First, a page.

In all cases, it may happen that some negative values occur in the provided datasets. These negative values for a positive defined quantity are not necessarily problematic since they have to be considered with their uncertainty. Taking into account the fact that their absolute value is generally very low, all negative values of any absorption cross-section are set to zero, in order to avoid numerical problems during the inversion by AerGOM.

5. Implementation of the Revised Cross-Section Database in AerGOM

With the new cross-sections, we can now build up the forward model that is to be compared to the measurements. Starting from an initial guess of the different vertical gas density profiles nair,0(z), nO3,0(z), nNO2,0(z) and nNO3,0(z), we can deduce the corresponding gas extinction profile at each vertical level zi corresponding to the tangent altitude of a measurement:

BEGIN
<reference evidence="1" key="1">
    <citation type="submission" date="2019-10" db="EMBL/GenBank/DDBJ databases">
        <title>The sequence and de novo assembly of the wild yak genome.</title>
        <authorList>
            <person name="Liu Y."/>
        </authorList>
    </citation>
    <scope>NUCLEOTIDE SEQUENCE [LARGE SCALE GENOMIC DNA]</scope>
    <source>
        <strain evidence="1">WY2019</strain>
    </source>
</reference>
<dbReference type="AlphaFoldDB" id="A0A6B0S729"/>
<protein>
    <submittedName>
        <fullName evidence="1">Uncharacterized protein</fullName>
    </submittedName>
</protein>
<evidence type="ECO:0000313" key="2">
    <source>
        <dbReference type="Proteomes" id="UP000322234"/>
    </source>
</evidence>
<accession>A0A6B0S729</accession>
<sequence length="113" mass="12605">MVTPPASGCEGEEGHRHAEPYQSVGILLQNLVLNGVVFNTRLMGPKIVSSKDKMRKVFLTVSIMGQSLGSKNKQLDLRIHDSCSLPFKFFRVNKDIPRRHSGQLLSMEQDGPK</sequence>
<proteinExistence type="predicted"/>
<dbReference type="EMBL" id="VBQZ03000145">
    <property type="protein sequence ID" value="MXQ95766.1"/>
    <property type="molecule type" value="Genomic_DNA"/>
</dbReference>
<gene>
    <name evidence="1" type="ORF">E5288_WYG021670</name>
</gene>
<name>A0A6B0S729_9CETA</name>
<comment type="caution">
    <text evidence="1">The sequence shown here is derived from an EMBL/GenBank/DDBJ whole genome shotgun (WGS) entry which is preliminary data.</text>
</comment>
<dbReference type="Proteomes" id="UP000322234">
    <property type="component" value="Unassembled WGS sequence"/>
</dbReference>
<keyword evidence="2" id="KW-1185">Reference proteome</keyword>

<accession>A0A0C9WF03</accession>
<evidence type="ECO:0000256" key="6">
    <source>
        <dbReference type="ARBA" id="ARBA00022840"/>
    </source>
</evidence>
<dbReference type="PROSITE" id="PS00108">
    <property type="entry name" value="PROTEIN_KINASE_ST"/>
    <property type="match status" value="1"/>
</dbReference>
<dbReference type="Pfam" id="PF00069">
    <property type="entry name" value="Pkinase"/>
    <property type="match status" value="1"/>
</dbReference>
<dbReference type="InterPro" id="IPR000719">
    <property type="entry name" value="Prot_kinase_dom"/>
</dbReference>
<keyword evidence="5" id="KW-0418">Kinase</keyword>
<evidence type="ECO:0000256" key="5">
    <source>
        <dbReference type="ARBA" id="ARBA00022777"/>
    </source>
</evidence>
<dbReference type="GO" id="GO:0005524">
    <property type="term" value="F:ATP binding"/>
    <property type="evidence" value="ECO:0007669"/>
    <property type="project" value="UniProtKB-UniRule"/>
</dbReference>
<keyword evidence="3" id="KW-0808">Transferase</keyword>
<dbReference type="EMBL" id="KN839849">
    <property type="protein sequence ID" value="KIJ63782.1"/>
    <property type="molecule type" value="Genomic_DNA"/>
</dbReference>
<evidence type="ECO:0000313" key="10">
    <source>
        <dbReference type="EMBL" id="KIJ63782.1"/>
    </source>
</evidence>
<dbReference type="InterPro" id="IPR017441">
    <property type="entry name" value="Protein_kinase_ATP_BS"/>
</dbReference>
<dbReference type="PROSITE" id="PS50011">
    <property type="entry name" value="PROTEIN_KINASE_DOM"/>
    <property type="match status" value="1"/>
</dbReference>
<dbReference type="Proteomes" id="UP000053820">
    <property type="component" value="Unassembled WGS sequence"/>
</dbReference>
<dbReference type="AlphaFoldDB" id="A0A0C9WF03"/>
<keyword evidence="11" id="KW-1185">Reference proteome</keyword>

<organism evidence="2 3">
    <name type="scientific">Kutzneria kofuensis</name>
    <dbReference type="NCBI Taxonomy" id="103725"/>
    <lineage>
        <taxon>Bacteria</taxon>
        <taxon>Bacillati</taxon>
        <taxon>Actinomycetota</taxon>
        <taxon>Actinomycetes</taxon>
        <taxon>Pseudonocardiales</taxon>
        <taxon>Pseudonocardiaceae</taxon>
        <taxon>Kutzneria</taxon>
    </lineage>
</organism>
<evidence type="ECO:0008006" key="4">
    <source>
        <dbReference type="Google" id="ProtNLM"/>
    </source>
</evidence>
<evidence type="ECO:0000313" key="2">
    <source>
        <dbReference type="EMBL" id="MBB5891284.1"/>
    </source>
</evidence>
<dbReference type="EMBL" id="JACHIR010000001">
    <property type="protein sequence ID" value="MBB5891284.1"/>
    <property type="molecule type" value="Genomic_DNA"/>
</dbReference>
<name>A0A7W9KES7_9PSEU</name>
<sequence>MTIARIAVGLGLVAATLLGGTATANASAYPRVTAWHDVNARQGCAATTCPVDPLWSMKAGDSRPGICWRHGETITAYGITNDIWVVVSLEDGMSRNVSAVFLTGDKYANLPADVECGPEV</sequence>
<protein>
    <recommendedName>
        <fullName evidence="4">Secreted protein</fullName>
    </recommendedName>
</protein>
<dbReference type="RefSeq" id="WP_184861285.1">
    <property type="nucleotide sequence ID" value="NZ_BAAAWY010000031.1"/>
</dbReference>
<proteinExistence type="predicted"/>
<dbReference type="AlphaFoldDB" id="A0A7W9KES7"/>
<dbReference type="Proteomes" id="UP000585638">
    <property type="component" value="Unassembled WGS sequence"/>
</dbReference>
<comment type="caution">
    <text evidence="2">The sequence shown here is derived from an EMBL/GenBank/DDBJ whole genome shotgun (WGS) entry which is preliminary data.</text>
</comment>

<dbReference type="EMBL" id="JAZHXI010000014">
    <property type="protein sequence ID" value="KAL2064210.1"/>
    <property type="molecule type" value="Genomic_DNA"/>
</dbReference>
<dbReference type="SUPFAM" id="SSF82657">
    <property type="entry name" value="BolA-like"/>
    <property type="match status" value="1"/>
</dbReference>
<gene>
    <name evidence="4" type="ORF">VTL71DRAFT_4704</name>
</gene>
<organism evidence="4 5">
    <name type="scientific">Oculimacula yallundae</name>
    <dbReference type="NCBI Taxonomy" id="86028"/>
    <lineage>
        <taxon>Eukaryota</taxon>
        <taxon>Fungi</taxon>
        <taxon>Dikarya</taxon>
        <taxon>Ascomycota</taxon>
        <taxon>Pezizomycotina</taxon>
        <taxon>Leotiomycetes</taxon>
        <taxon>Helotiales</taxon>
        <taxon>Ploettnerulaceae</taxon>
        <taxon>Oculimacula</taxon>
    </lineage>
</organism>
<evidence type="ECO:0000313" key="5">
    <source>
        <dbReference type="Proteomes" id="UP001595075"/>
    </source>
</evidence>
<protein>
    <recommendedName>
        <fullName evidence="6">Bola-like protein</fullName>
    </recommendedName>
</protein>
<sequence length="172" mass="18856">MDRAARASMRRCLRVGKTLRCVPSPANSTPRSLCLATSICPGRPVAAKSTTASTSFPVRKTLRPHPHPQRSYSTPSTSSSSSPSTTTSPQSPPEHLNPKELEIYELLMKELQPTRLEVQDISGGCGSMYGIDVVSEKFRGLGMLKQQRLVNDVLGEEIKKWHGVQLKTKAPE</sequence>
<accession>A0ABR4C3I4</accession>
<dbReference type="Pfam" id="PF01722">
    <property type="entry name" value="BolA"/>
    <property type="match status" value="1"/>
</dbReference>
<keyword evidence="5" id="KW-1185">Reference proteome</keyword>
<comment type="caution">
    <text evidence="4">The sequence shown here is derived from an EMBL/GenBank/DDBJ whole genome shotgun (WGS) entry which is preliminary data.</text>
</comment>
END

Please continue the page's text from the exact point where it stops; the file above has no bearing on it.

βgas,forw(λ,zi)=σair(λ,zi).nair,0(zi)+σO3(λ,zi).nO3,0(zi) +σNO2(λ,zi).nNO2,0(zi)+σNO3(λ,zi).nNO3,0(zi) +[possibly other gas species]    (7)

In Equation (7), the cross-section dependence on zi expresses the actual dependence on the local atmospheric conditions (temperature and possibly pressure). We make the usual assumption that the composition and atmospheric conditions are constant in horizontal layers corresponding to each tangent altitude zi (the main hypothesis of the so-called onion-pealing method used for occultation retrieval). From the gas extinction βgas, forw(λ, zi) and a guess of the aerosol extinction βaero, forw(λ, zi), we can obtain the optical thickness given by Equation (2), τλ, forw(zi), at each tangent altitude zi. Therefore, we have to take into account the geometry of the Earth reference ellipsoid and the refractive bending of the light in the atmosphere. To do so, considering horizontal layers around each tangent altitude zj, we give an appropriate weight to the contribution of every horizontal layer situated between the ith layer and the top of the atmosphere (TOA):